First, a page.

As far as Jesus goes, I don't think you can dogmatically say that Jesus would have been a sinner if what I say is true. After all the father of Jesus was (as you know) God the Father. There is a reasonable debate concerning whether the sinful nature is passed on by the male seed, not that I'm going to get into that now.

But it is possible that the male seed passes on the sin nature, and it is possible that God made Jesus in the womb of Mary, fully human and fully God, without usings Mary's egg. We don't have near that kind of information.

I think it's clear just by thinking about our own lives that we are sinful by nature. When I was a teen before Christ, I was into pornography. I liked it, I wanted more of it. Why, because I was enslaved to sin, yes, and I loved my sin because that's what I was a sinner.

I still am a sinner today, but I am being made holy by God's Spirit and transformed into His likeness because I have been made a new creation with a new nature.

risen_soul said...

Pat,

you said "You confuse calling and election with salvation."

I don't think that is the case at all. I recognize that "calling" is different from "salvation." However the relationship of the two is clearly defined in Romans 8:30.

"And those whom he predestined he also called, and those whom he called he also justified, and those whom he justified he also glorified."

If you follow that unbreakable chain you will see that all who are "called" are eventually "justified" and then "glorified." Calling is one of the steps that God takes in redeeming a sinner, but anyone who is called will be saved in the end. This passage strongly opposes the view that salvation can be lost. A view held by those who think salvation can be merrited by their work along with or apart from Jesus' work.

you also said "Christ redeemed ALL mankind from death. I like Gregory's Timothy passage for that regard.

Why salvation "espescially" for those who believe. Because through our faith and works he also saves the believers from the second death."

I answered Gregory's use of that verse, I would point you to it. But let me ask you, if Christ redeemed all mankind, why do people go to Hell? He payed there way, God would be unjust to punish Jesus for everyone sin and then punish those same people for the sin Jesus suffered for.

You go on "I was pondering salvation through faith last night and was reminded of the parable of the ten virgins.

Who do the virgins represent? They are waiting for the bridegroom, so one can only conclude that they are those that believe the bridegroom will come.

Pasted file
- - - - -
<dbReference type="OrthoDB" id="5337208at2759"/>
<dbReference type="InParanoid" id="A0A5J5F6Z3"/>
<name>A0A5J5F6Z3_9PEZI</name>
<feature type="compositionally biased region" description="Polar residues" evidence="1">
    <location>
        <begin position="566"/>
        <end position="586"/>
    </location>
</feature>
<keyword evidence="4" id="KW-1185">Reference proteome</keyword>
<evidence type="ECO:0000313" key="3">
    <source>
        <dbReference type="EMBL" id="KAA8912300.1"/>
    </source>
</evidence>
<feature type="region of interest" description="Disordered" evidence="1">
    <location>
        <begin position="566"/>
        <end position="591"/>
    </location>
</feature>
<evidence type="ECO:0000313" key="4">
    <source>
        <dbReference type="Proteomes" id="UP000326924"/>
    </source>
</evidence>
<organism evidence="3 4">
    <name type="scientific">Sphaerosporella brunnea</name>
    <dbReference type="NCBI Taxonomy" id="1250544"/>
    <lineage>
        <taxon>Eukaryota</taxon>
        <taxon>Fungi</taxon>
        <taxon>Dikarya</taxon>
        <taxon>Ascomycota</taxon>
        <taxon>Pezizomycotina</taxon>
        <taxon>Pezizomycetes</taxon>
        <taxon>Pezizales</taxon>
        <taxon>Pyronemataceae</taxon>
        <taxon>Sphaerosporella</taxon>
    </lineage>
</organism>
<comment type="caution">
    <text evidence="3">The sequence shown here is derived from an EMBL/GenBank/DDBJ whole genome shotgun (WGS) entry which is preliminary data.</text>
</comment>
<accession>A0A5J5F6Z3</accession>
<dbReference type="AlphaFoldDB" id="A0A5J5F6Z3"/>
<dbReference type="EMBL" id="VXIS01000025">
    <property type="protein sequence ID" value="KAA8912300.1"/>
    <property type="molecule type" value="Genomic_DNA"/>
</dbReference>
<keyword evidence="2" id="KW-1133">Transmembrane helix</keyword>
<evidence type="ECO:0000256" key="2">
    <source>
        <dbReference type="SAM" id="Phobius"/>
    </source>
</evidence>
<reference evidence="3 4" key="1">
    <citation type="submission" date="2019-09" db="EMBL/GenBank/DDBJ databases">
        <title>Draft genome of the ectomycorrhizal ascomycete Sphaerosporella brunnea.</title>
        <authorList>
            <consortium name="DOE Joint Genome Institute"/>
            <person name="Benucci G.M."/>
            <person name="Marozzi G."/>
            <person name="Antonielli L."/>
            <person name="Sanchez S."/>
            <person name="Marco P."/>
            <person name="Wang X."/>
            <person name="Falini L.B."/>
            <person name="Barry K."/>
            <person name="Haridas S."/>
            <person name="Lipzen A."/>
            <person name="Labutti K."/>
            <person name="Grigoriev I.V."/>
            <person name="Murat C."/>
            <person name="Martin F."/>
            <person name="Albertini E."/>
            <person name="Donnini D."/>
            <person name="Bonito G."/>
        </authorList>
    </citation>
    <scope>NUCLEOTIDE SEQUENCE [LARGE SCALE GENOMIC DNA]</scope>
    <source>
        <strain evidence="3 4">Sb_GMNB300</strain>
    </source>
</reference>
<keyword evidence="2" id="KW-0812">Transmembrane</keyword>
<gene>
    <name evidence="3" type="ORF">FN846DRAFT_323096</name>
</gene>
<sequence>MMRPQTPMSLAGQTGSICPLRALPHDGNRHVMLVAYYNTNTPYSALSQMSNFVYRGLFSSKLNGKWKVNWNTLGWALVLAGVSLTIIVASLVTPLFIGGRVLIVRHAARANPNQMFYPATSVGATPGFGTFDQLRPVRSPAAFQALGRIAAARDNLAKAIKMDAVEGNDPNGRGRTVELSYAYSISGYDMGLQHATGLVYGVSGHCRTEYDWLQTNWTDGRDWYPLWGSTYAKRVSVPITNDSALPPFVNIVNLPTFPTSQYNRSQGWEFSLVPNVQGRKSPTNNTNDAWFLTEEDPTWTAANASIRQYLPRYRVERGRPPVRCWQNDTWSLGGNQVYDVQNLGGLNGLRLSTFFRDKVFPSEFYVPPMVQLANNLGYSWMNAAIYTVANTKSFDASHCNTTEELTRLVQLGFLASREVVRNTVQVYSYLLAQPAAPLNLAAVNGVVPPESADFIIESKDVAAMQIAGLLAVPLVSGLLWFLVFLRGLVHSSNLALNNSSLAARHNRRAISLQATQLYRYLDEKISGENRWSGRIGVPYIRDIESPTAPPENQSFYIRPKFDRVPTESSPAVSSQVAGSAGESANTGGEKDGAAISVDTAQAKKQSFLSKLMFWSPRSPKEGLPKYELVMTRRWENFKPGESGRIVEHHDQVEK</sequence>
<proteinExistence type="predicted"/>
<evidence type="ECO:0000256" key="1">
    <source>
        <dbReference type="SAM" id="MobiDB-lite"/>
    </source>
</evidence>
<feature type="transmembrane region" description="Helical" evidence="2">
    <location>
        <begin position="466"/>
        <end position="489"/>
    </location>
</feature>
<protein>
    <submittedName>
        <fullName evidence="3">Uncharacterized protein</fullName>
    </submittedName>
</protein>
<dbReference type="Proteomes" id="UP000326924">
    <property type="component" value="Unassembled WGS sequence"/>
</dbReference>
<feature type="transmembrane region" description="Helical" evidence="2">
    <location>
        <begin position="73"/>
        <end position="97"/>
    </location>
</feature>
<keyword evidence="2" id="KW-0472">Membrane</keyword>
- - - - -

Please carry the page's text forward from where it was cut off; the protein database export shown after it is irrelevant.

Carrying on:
What was the problem then? Why were half of the faithful found wanting when the arrival of the bridegroom was announced? Was their faith lacking? No they were waiting. Were they just NOT chosen (as your interpretation of election would presumably guide?) No, the bridegroom did not discriminate against them upon his arrival.

They had left to fill their lamps with oil. I can only infer one thing, that having faith, their works were not sufficient. They hurried to fill their lamps and upon arrival at the door of the wedding were turned away and the bridegroom disavowed them.

I would have ears to hear any other explanation."

The interpretation I would offer here is that faith without works is dead. It doesn't mean that works justify, but that works prove genuine faith. I believe anyone who is truly a follower of Christ will do works in accordance with their faith that prove they are truly His "faithful" followers.

I don't believe it is right or fair to call all ten of these virgins "faithful" as you have. The Lord tells us to be ready for His coming because it will be "like a thief in the night." These people were mere professors of faith, but they had not the works to prove that they really believed.

Jesus said that on that day many will come to him and say "Lord, Lord" but He will say that He "never" knew them. Not that He used to but doesn't now, but never.

Christ never knew those unfaitful followers, because they were not His sheep. Christ knows His sheep and His sheep know Him.

You can only fail to be saved when you believe that you have something to do with your own salvation. I believe as Scripture teaches that my salvation is by God's grace through faith in Christ, and I can't add a cent to it. Anything added one bit is a false gospel like the one Galatians speaks of.